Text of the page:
According to the Court’s opinion, the IRS argued that “each agency has inherent authority to regulate those who practice before it.” Unlike most agencies, who permit only attorneys to represent the interests of unrelated parties, the IRS has always taken a more pragmatic approach, permitting non-attorneys to represent the interests of unrelated parties before the IRS based upon criteria stated in Circular 230. For example, many years ago, the IRS recognized that Enrolled Actuaries bring a unique understanding to the application of 22 different Internal Revenue Code sections as they pertain to pension and retirement plans, and thus added Section 10.3(d) to Circular 230. This pragmatic approach turned out to be cost-effective for everyone involved. Namely, the IRS could speak directly with the Enrolled Actuary for the plan instead of taking the more circuitous route of speaking to an attorney who could call the Enrolled Actuary for the plan, relay the IRS’ question about an actuarial calculation, obtain the Enrolled Actuary’s response to the question, and then relay the response to the IRS.

Several years after the IRS added Section 10.3(d) to Circular 230, it then added section 10.3(e), permitting Enrolled Retirement Plan Agents, or ERPAs, to practice before the IRS.

In determining whether the IRS can permit non-attorneys to practice before the IRS, the Court focused on the language of 31 U.S.C. section 330(a)(2), which “allows the Secretary to ‘require that the representative demonstrate…(D) competency to advise and assist persons in presenting their cases.” The Court says that it is this language, which “does not disclose who these covered ‘representatives’ are. But it does tell us what the representatives do – what their “practice” is, in the words of both subsections: representatives ‘advise and assist persons in presenting their cases.”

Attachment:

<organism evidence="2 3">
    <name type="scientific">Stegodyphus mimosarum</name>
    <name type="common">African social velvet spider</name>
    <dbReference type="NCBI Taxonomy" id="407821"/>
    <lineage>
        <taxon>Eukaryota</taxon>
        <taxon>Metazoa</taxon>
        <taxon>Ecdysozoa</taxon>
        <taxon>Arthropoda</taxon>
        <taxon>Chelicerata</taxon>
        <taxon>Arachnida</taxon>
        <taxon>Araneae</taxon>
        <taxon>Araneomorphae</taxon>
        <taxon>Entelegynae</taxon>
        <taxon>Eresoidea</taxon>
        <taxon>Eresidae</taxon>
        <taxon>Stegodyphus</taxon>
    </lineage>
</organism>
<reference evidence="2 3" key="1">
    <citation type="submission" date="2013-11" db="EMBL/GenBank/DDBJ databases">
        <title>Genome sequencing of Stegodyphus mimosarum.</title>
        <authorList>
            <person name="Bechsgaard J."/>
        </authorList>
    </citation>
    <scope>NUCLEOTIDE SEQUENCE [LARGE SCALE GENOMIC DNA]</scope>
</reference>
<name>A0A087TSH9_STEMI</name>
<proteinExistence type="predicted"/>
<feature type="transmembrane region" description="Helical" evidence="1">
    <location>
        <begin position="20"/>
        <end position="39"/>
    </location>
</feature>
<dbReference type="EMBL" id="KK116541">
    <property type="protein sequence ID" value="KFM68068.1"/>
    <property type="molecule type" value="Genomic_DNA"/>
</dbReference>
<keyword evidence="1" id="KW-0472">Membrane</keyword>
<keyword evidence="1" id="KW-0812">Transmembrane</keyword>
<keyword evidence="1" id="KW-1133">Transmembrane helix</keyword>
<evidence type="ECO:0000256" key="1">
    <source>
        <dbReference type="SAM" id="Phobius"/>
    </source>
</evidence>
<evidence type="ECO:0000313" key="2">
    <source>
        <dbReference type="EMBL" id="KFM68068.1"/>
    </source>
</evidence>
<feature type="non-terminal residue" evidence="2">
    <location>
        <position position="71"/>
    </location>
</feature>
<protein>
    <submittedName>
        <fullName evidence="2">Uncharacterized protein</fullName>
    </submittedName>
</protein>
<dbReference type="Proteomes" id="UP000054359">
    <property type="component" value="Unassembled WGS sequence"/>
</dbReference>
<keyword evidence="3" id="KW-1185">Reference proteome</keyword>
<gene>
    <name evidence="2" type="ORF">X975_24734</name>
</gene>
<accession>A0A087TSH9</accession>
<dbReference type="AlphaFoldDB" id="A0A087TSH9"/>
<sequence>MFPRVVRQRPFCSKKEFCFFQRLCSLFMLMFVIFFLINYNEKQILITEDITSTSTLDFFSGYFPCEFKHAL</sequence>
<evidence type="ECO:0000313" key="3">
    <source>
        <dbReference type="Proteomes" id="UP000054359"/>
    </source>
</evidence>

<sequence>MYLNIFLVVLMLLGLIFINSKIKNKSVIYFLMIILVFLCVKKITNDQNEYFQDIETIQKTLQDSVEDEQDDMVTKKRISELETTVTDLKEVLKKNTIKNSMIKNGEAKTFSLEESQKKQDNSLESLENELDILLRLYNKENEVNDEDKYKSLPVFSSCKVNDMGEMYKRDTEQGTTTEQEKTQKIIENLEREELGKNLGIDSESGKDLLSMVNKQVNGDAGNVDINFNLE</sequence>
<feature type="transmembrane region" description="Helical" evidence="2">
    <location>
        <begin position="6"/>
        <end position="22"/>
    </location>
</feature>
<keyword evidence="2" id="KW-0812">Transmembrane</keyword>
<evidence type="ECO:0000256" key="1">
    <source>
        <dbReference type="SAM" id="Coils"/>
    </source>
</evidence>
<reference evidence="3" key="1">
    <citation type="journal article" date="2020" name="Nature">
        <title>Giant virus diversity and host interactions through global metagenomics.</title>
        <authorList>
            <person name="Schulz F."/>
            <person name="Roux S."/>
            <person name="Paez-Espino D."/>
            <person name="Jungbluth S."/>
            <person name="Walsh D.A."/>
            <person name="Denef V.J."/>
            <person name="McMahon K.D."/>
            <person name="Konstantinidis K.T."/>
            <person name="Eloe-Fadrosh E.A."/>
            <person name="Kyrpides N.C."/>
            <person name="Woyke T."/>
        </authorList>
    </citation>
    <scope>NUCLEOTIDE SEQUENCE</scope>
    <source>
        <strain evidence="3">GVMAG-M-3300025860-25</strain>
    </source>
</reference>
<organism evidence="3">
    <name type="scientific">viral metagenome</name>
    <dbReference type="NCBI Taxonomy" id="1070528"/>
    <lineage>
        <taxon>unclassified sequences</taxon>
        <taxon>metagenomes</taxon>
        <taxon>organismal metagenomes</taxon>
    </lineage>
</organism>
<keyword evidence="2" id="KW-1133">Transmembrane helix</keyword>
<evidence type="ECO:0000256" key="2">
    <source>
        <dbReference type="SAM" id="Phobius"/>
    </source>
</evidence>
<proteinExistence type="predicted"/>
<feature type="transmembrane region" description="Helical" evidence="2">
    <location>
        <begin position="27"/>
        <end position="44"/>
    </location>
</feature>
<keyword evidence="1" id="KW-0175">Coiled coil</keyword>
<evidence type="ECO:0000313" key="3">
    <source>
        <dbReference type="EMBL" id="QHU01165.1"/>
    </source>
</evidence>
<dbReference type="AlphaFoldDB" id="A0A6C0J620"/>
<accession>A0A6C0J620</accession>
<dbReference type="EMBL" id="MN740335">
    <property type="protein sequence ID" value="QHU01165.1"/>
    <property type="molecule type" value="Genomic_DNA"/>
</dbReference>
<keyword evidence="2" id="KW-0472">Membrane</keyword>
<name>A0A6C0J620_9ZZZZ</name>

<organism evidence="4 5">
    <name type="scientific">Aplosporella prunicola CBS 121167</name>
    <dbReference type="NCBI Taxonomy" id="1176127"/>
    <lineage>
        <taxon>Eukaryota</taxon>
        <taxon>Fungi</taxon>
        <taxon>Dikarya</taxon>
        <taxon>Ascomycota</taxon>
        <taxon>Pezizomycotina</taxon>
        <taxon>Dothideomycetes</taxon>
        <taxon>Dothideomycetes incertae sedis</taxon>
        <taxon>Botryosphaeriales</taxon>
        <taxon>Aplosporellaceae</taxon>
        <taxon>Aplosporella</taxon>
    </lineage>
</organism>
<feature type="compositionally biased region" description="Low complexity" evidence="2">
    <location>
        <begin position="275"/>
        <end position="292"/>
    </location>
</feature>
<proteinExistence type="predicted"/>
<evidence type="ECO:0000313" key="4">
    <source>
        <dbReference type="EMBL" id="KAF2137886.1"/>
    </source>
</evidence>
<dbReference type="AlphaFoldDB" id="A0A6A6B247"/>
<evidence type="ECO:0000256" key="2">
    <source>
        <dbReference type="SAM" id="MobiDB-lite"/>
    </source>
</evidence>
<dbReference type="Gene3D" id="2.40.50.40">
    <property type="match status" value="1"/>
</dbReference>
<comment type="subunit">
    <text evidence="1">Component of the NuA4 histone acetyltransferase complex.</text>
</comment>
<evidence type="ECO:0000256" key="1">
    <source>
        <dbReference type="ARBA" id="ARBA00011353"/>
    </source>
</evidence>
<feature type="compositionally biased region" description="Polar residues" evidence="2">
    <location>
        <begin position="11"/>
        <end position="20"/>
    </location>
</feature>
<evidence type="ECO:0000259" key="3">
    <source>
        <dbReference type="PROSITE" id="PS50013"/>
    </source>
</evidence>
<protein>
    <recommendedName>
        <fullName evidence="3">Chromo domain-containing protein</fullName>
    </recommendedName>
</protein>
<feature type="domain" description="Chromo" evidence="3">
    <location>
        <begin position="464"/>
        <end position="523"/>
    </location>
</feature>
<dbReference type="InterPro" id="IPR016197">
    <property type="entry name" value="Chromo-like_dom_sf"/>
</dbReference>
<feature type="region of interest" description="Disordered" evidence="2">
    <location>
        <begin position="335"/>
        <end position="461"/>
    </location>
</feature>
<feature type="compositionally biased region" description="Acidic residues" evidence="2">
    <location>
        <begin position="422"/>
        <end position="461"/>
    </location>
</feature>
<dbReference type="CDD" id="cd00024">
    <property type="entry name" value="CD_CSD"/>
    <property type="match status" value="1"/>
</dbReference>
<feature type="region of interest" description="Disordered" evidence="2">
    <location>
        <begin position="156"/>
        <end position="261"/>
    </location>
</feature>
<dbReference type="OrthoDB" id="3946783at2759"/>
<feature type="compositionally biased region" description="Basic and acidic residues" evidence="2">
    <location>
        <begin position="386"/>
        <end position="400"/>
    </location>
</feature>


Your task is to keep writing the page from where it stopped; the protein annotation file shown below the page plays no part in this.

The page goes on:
The Court then goes on to say that:

“This statutory equating of ‘practice’ with advising and assisting the presentation of a case provides the first strike against the IRS’ interpretation. Filing a tax return would never, in normal usage, be described as ‘presenting a case.’ At the time of filing, the taxpayer has no dispute with the IRS; there is no ‘case’ to present.”

If, as the Court says, filing a tax return was not included in the statutory framework of Circular 230 practice before the IRS, and if practice before the IRS only includes representing taxpayers who are involved in a dispute with the IRS, such as an appeal, then filing a determination letter application or an EPCRS VCP Application with IRS Employee Plans would also not be included.

After the opinion was issued by the Court, a representative of the IRS said the Service will be working with the Dept. of Justice to appeal this decision.

Time to Vote for Your Favorite Law Blog

The American Bar Association’s list of the top 100 blawgs is out, and voting is open. Voting is open from now to Friday, Dec. 21st.